Report Shows Byetta, Januvia and Other Incretin Mimetic Drugs for Type 2 Diabetes Linked to Increased Risk of Pancreatic Cancer, Parker Waichman LLP Warns

April 19, 2013

According to the Institute for Safe Medication Practices´ most recent QuarterWatch report, incretin mimetic drugs such as Byetta, Januvia and Victoza may be 25 times more likely to be linked to pancreatic cancer. This class of medications is currently under investigation by the U.S. Food and Drug Administration (FDA) after researchers found evidence of precancerous cell changes in pancreatic tissue samples from patients who took the Type 2 diabetes drugs.

New York, New York (PRWEB) April 19, 2013

Parker Waichman LLP, a national law firm dedicated to protecting the rights of victims injured by defective drugs and devices, is recounting the risks of medications such as Byetta (exenatide), Januvia (sitagliptin) and Victoza (liraglutide) in light of information released by the Institute for Safe Medication Practices´ (ISMP) most recent QuarterWatch report*. According to the report, glucagon-like peptide-1 (GLP-1) agents such as Byetta, Victoza, Januvia, Onglyza (saxagliptin) and Tradjenta (linagliptin) are 25 times more likely to be linked to pancreatic cancer.

The report, which was issued on April 18th, used information from the U.S. Food and Drug Administration (FDA)´s adverse event report database to analyze a year´s worth of reports related to the Type 2 diabetes drugs, also known as incretin mimetics. ISMP found that there were 105 cases of pancreatic cancer linked to these medications, compared to another class of diabetes drugs; 71 of those cases were associated with Byetta. The watchdog group also found that injectable incretin mimetics were 28 times more likely to be associated with pancreatitis, or inflammation of the pancreas, while the oral agents were 20 times more likely to lead to the condition. “These data and other recent studies establish the need to reassess the safety of this class of drugs,” the ISMP report stated.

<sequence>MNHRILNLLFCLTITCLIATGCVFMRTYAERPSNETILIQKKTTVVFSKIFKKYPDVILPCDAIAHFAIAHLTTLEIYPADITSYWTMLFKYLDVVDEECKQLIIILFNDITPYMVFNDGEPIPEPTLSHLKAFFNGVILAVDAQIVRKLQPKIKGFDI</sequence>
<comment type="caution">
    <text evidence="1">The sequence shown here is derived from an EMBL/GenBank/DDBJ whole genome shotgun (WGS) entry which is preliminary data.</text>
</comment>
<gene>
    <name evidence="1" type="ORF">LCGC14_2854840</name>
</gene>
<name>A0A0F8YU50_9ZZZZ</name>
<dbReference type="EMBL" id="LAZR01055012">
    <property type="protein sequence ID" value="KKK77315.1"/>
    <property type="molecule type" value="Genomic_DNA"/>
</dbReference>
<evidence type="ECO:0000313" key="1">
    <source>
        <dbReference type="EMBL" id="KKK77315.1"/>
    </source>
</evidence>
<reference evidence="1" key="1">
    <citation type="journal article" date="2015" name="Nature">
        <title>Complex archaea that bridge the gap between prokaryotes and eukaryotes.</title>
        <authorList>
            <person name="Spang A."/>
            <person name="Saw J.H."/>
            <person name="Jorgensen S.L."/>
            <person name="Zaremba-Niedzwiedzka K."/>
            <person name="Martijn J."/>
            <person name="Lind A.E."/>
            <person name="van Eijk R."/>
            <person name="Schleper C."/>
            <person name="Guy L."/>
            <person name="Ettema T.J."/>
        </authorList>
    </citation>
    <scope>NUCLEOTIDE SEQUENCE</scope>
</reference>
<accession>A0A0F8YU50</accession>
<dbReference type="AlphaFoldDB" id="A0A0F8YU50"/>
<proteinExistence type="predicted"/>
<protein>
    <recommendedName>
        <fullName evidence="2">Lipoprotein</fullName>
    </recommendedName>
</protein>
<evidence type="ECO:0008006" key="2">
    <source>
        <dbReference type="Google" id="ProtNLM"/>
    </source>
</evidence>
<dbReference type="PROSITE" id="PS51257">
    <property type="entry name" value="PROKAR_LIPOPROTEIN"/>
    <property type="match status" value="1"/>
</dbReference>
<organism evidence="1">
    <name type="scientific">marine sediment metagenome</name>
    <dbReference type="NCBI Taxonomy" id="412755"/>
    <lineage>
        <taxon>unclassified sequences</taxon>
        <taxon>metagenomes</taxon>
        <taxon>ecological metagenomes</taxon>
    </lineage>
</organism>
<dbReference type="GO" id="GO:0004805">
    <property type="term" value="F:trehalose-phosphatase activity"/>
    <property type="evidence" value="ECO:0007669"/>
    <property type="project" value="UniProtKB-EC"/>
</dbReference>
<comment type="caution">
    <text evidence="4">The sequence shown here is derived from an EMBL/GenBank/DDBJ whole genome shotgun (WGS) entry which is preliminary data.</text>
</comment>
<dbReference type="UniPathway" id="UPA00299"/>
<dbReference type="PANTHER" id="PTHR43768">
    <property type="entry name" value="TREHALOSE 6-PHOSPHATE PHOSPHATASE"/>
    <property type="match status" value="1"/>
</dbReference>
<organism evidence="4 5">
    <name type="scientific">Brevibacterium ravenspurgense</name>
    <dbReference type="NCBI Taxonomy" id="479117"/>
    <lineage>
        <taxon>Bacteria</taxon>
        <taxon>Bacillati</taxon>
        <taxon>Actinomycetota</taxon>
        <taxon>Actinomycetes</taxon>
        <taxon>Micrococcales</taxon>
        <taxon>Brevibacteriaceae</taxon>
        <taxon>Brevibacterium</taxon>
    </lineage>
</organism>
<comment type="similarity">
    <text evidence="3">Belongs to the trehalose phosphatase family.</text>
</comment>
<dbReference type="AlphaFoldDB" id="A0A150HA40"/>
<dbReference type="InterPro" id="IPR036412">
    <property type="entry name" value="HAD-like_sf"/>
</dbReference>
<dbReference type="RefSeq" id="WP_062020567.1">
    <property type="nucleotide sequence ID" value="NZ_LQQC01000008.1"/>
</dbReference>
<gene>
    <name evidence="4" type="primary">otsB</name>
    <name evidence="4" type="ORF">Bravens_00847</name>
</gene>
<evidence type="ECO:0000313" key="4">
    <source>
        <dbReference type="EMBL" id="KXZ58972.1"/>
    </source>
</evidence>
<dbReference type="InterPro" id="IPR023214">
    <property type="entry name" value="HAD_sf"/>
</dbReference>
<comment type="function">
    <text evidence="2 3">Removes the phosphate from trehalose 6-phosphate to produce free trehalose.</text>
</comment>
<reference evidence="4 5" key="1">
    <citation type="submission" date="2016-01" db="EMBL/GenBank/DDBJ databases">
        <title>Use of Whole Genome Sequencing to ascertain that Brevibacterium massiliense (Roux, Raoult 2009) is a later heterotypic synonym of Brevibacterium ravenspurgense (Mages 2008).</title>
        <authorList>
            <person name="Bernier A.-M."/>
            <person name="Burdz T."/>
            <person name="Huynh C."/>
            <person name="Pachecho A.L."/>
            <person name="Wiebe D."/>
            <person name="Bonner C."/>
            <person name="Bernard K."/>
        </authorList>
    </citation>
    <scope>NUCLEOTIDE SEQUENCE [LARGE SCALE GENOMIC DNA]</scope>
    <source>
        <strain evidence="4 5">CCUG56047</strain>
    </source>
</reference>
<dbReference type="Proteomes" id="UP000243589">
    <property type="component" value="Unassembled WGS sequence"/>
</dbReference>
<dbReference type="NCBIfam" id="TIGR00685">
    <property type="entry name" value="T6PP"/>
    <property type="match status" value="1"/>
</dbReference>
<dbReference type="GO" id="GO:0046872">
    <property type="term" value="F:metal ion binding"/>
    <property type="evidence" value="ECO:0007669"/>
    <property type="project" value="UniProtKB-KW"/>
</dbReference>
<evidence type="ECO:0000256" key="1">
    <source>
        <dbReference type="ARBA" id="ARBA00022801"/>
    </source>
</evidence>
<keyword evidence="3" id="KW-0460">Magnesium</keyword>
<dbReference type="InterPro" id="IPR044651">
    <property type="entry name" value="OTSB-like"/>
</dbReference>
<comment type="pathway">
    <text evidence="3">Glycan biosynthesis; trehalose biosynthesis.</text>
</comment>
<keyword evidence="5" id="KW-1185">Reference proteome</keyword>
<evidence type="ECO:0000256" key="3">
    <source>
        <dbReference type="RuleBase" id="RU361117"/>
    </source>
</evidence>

“The ISMP report confirms previous research showing that these diabetes drugs may increase the likelihood of developing pancreatitis and pancreatic cancer,” says William J. Dubanevich, an attorney at Parker Waichman LLP. “We remind consumers who take these medications to be aware of these risks.” The national personal injury law firm offers free legal advice to patients who developed pancreatitis or pancreatic cancer after taking incretin mimetics such as Januvia and Byetta.

Last month, the FDA** announced that it was investigating incretin mimetic drugs after researchers found evidence of pancreatitis and pre-cancerous cell changes known as pancreatic duct metaplasia. Several weeks later, the European Medicines Agency launched a similar probe. According to the FDA, incretin mimetic drugs include: exenatide (Byetta, Bydureon), liraglutide (Victoza), sitagliptin (Januvia, Janumet, Janumet XR, Juvisync), saxagliptin (Onglyza, Kombiglyze XR), alogliptin (Nesina, Kazano, Oseni), and linagliptin (Tradjenta, Jentadueto.



Parker Waichman LLP continues to offer free legal consultations to victims who suffered alleged injuries from Januvia, Byetta or Victoza, including pancreatitis, pancreatic cancer and thyroid cancer. If you or a loved one were diagnosed with pancreatitis, pancreatic cancer or thyroid after taking Januvia, Byetta or Victoza, please contact their office by visiting yourlawyer.com. Free case evaluations are also available by calling 1 800 LAW INFO (1-800-529-4636).


Parker Waichman LLP

Gary Falkowitz, Managing Attorney

(800) LAW-INFO

(800) 529-4636


For the original version on PRWeb visit: http://www.prweb.com/releases/prwebByetta-Januvia-cancer/04/prweb10653663.htm

Source: prweb

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